Bunny Watson was a Canadian radio program, which aired Saturdays on CBC Radio One and Sundays on CBC Radio Two.
Named for Katharine Hepburn's librarian character in the movie Desk Set, the show was hosted by Bill Richardson and produced by Jennifer Van Evra and Tod Elvidge in Vancouver. Inspired by the Hepburn character's quote that she "associates many things with many things", Richardson explored a particular theme each week through a free-association sequencing of music, literature and film.
The show first aired in the summer of 2004. In one of the show's most notable episodes, on October 2, 2004, the poet and performance artist Meryn Cadell came out as transgender.
The program ceased to air on the full CBC network in 2005, although repeats continued to air for some further time in Nunavut to fill a scheduling hole created by time zone differences, and on Radio One's Sirius Satellite Radio channel to fill a scheduling hole created by the satellite channel not broadcasting local programs.
Read today in the Globe and Mail that Bill Richardson is happily stocking shelves, at Whole Foods. Yes he might be happy but I am not.
That Corporation that serves the people of Canada has a poor memory except for telling us about traffic problems on the Second Narrows Bridge.
It was Bill Richardson’s Bunny Watson that inspired me to begin my blog in 2006 and to make it much like Richardson’s program in that my now over 5500 blogs deal with free association.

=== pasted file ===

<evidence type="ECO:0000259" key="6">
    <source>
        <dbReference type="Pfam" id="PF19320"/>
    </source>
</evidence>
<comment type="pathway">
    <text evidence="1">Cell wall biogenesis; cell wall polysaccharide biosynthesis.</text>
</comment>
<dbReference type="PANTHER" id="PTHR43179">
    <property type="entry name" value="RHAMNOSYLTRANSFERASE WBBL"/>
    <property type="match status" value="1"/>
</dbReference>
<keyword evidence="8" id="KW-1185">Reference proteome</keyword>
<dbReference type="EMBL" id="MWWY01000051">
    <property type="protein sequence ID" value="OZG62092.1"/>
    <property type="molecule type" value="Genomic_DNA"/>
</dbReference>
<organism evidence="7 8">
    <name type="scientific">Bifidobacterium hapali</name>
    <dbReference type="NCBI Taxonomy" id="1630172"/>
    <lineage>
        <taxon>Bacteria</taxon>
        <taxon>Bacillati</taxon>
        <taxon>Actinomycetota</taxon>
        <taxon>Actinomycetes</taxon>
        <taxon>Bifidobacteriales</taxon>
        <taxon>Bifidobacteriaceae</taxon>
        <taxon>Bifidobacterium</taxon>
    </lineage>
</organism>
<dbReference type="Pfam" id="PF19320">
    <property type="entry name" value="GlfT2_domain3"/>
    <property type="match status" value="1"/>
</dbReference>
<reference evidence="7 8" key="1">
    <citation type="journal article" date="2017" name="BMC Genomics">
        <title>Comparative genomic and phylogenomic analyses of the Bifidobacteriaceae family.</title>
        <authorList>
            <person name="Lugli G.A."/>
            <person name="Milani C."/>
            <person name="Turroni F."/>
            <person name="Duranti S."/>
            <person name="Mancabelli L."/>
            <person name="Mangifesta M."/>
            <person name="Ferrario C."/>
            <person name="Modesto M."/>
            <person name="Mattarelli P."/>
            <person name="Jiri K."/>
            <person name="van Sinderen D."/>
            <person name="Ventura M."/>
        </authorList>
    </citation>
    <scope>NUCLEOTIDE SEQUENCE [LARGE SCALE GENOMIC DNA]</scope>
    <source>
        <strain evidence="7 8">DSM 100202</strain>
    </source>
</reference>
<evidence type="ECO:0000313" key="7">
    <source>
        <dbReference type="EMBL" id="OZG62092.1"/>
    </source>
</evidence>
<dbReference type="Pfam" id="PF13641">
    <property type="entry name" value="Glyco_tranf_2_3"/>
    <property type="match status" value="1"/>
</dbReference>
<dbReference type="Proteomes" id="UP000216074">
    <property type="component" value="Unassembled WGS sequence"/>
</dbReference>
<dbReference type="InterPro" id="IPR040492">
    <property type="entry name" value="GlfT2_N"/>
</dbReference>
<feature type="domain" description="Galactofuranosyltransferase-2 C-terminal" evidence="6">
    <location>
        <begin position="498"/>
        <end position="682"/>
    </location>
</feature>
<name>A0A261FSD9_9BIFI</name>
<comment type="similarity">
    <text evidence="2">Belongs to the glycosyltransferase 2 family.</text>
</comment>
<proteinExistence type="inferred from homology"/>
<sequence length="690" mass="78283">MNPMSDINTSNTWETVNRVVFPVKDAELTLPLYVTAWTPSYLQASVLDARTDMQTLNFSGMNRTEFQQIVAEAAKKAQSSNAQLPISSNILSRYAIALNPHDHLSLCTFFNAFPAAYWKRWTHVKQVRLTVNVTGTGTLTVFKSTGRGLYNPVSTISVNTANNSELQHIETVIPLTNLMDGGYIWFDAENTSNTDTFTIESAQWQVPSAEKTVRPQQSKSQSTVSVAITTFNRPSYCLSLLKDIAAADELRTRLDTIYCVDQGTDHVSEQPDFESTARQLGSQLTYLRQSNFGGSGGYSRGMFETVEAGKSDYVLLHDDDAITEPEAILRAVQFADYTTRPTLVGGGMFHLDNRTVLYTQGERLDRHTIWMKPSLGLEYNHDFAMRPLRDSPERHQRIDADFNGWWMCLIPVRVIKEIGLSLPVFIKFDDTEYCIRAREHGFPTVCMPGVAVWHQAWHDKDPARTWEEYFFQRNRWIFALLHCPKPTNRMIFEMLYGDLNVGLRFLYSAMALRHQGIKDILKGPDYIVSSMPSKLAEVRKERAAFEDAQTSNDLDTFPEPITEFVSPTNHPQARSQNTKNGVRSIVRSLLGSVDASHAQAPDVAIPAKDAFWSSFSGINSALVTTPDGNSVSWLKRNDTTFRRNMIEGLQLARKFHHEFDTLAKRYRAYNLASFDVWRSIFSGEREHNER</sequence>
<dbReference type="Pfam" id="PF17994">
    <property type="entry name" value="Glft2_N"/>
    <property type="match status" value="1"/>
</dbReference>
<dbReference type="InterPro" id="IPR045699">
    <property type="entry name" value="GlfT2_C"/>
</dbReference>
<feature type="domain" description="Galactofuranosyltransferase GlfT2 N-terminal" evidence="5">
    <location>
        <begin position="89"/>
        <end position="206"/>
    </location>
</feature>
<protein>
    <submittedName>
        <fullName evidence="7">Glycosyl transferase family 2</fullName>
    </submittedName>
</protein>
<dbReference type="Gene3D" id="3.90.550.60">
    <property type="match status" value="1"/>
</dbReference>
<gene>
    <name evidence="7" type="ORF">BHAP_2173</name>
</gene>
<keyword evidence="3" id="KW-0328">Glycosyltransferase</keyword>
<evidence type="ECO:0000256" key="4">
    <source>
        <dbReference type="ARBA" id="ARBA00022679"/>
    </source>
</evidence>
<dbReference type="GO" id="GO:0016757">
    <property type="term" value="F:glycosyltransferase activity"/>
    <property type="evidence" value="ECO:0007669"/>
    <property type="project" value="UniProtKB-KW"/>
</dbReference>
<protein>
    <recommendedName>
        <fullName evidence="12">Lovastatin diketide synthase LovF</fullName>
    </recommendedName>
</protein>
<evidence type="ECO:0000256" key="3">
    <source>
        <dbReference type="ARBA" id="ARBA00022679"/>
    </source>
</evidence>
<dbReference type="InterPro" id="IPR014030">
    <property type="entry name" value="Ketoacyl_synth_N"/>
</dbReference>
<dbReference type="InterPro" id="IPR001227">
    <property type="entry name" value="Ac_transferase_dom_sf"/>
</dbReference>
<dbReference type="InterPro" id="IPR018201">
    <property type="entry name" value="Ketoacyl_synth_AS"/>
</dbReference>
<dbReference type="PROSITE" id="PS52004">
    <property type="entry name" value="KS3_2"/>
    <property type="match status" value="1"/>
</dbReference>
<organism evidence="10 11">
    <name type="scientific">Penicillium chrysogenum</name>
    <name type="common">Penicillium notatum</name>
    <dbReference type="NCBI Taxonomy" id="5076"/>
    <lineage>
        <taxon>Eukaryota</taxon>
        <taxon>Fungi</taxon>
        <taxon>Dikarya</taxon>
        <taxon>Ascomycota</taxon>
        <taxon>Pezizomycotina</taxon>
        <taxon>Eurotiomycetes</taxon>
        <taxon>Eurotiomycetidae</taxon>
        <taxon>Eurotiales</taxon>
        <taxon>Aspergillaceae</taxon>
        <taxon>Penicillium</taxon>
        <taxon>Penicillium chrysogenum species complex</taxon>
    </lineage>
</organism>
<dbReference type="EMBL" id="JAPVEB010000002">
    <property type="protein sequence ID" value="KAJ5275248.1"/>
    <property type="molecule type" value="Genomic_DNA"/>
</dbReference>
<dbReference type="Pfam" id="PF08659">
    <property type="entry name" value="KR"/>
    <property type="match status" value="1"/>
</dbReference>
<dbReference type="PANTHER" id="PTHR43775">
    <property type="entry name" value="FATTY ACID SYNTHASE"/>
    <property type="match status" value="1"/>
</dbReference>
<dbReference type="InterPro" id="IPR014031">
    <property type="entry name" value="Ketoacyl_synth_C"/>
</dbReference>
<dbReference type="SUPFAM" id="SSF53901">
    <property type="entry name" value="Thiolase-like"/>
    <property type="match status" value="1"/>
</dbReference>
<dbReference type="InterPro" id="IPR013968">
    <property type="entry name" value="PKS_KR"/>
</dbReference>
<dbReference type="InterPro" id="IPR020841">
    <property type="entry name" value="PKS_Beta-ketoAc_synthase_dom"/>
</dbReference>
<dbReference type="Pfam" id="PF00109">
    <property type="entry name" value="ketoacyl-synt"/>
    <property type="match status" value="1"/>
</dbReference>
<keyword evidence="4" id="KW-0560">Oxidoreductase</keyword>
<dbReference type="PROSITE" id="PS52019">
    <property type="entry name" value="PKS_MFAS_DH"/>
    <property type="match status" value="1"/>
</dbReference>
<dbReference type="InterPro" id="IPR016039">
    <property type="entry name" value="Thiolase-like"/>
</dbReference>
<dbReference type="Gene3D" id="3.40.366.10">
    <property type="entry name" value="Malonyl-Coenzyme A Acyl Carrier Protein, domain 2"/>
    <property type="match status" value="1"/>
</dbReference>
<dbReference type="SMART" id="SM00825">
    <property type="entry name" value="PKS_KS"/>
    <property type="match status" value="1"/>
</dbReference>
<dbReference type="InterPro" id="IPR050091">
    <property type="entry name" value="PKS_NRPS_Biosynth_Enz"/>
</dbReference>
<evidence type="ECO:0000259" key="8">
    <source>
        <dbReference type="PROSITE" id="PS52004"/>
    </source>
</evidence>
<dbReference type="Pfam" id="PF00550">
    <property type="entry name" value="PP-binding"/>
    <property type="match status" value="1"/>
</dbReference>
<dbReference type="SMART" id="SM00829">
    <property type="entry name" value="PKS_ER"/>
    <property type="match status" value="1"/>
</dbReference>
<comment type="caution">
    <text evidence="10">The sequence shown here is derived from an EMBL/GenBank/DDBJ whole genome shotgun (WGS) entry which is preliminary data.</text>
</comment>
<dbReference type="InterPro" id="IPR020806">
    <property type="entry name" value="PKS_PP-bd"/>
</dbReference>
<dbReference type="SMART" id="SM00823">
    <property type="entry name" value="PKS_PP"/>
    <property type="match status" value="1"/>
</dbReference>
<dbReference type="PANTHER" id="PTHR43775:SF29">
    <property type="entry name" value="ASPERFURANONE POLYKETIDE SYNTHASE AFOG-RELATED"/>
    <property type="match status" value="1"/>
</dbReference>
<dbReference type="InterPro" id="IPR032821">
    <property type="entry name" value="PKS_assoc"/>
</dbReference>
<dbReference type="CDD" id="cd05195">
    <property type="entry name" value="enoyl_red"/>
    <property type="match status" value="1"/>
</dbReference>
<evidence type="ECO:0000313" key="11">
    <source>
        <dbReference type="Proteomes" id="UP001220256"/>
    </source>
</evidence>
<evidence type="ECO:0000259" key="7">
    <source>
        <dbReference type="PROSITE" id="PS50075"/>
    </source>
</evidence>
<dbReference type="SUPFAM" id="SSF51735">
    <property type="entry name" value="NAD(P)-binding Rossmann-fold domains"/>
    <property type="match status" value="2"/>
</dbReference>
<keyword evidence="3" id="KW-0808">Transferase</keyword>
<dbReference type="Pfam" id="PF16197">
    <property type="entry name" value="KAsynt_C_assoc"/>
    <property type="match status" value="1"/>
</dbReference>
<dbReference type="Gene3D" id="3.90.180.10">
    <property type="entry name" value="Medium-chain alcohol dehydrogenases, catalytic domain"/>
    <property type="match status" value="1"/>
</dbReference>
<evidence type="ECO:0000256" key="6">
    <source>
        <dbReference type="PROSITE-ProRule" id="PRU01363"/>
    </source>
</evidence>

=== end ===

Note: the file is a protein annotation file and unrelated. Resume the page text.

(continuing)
I have fond memories of Richardson hosting a Western Magazines Award evening (when we had really good magazines in Vancouver and in Canada). A particular writer (I will leave him unnamed) kept winning all the awards. After each award he gave long speeches and in one of them he even dealt with Martin Heidegger. The last prize of the evening was a weekend-for-two at the Empress Hotel in Victoria. And our winner was that winner. When the winner went up to collect his prize, Richardson loudly said, “Congratulations and I hope your butt falls off.”
From that point I became a rabid fan of Richardson and appreciated that the Renaissance man had a very good foundation in music. His Saturday Afternoon at the Opera was superb.
With that stellar CBC Radio arts reporter, Paul Grant retired to Moose Jaw and with his position not having been replaced, the propagation of culture news is pretty well gone from our local CBC stations. I can only cite CBC Ideas and The Debaters as superb intelligent programs. Otherwise intelligence seems to be stuck on that Second Narrows Bridge.
You all at the CBC should be ashamed. You are part of this peculiar defect in Vancouver, a City with a poor memory for its past.